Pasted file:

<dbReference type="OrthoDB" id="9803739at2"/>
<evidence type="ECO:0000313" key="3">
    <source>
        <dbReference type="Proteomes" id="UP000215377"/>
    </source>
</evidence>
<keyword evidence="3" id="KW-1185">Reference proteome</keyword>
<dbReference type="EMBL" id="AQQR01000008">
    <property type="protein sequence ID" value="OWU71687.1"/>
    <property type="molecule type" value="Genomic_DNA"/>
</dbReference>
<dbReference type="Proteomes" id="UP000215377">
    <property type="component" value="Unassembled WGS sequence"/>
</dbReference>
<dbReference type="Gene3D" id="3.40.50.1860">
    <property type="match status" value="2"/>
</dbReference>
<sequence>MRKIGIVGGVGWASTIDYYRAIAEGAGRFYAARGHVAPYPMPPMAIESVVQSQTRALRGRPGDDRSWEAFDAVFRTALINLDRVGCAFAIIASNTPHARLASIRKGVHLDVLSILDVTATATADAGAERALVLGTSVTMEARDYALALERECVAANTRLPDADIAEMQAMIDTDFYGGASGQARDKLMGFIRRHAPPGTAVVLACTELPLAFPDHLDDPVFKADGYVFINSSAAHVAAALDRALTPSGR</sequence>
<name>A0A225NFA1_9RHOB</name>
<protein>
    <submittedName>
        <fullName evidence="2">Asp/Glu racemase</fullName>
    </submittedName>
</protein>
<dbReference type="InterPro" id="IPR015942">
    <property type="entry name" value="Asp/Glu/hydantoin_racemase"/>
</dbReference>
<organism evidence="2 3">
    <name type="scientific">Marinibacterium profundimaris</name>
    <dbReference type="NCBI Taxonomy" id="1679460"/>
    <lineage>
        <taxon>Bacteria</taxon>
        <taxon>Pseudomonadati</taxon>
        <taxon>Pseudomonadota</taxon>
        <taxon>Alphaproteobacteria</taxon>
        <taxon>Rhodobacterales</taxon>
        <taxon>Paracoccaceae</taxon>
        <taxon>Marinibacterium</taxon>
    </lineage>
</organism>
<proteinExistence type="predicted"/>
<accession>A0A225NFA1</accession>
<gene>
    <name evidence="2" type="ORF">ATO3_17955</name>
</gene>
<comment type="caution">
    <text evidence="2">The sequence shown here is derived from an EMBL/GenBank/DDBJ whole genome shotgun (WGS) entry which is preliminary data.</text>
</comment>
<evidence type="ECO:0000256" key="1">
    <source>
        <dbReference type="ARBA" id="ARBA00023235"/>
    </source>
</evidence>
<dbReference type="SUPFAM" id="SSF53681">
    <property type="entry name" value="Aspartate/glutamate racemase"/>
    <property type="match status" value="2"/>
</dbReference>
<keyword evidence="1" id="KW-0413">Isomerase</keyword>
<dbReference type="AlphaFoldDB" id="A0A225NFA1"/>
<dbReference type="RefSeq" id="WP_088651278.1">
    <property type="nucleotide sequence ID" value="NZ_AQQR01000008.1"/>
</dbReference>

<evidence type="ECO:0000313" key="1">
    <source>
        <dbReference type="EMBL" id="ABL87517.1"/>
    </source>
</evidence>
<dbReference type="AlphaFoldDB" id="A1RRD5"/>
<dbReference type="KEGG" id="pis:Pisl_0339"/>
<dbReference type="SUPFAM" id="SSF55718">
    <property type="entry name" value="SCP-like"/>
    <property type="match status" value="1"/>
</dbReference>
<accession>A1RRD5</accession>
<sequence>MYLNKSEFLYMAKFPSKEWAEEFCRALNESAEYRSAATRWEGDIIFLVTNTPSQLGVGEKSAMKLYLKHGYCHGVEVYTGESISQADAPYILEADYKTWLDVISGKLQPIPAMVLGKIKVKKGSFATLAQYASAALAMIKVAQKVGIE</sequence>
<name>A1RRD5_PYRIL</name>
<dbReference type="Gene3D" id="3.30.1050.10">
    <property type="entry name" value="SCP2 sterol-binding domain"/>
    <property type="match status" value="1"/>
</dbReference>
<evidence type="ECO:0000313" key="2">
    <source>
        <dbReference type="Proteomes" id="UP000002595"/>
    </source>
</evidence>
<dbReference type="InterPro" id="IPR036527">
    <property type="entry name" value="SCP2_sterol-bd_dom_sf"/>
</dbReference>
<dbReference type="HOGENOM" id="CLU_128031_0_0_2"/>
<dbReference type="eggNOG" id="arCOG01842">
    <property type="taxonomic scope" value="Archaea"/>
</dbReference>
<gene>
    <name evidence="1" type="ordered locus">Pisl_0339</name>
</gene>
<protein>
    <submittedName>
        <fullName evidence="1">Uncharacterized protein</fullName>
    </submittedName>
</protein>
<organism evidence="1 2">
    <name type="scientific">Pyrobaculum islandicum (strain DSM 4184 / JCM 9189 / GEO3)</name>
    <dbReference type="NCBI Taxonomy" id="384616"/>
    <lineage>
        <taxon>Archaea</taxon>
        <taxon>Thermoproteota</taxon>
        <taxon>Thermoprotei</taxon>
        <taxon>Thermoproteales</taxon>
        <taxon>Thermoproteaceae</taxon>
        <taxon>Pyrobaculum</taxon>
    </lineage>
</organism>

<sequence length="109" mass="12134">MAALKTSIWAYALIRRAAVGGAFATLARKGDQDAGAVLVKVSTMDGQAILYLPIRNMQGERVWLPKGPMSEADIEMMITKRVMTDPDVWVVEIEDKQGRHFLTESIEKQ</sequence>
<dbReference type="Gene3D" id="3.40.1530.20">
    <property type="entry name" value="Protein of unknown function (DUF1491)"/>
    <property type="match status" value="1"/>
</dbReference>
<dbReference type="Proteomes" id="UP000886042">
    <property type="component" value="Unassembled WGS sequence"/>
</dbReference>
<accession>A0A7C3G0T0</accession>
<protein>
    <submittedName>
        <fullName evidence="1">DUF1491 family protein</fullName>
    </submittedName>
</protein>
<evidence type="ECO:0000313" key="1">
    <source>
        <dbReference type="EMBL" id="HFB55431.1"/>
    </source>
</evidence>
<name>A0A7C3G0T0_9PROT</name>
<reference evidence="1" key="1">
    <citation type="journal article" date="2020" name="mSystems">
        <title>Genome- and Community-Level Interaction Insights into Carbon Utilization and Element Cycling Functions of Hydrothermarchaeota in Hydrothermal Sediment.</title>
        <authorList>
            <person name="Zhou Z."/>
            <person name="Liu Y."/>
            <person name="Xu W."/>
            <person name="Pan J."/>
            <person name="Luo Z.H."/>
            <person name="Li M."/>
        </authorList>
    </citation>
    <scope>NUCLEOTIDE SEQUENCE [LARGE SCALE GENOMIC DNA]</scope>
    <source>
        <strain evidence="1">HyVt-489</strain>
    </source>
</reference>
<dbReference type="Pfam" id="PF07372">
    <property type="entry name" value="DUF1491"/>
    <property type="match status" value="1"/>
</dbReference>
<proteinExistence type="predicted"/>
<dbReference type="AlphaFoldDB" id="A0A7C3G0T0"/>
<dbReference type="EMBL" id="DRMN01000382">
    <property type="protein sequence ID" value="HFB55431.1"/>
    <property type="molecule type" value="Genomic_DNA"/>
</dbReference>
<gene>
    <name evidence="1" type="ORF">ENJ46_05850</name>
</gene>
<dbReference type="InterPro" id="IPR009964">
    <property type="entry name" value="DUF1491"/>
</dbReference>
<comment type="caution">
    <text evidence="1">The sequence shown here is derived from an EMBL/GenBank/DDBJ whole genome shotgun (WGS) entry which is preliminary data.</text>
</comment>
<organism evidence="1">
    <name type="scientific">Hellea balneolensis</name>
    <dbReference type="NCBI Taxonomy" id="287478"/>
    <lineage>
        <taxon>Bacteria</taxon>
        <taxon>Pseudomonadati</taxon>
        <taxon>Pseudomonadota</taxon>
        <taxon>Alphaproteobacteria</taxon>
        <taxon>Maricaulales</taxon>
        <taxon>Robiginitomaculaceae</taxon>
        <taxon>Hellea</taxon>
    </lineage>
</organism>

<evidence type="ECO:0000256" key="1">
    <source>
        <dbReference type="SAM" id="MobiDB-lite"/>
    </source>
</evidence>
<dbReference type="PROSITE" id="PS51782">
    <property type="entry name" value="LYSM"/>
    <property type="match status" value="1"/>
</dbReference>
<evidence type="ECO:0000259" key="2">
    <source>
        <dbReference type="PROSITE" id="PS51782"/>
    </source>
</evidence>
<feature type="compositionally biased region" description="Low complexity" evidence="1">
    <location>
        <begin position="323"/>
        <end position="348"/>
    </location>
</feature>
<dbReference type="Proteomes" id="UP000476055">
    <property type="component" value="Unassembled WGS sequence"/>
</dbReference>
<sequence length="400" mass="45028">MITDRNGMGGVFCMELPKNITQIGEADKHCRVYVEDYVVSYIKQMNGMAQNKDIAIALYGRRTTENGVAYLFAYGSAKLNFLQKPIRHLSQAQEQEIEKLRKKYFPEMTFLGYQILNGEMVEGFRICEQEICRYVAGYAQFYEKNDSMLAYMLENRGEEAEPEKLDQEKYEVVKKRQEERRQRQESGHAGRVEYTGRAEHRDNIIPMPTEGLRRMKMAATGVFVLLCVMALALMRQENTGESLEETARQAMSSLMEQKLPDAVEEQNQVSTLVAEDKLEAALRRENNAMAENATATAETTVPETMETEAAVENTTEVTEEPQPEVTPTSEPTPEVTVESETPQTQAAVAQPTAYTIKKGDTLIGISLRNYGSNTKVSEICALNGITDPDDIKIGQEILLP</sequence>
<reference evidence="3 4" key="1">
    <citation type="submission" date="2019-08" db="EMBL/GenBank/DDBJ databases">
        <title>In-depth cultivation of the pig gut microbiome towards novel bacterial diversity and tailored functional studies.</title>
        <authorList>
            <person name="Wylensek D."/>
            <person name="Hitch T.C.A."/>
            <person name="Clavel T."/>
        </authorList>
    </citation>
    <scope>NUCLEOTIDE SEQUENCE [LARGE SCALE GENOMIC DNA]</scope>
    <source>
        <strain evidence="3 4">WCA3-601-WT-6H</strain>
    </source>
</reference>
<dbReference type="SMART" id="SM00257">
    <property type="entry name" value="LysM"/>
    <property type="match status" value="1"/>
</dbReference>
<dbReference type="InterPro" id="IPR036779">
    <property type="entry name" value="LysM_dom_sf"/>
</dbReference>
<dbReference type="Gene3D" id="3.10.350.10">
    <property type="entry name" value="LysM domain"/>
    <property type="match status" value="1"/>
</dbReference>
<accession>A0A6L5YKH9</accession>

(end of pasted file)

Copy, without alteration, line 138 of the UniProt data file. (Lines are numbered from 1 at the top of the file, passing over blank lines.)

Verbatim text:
            <person name="Liu Y."/>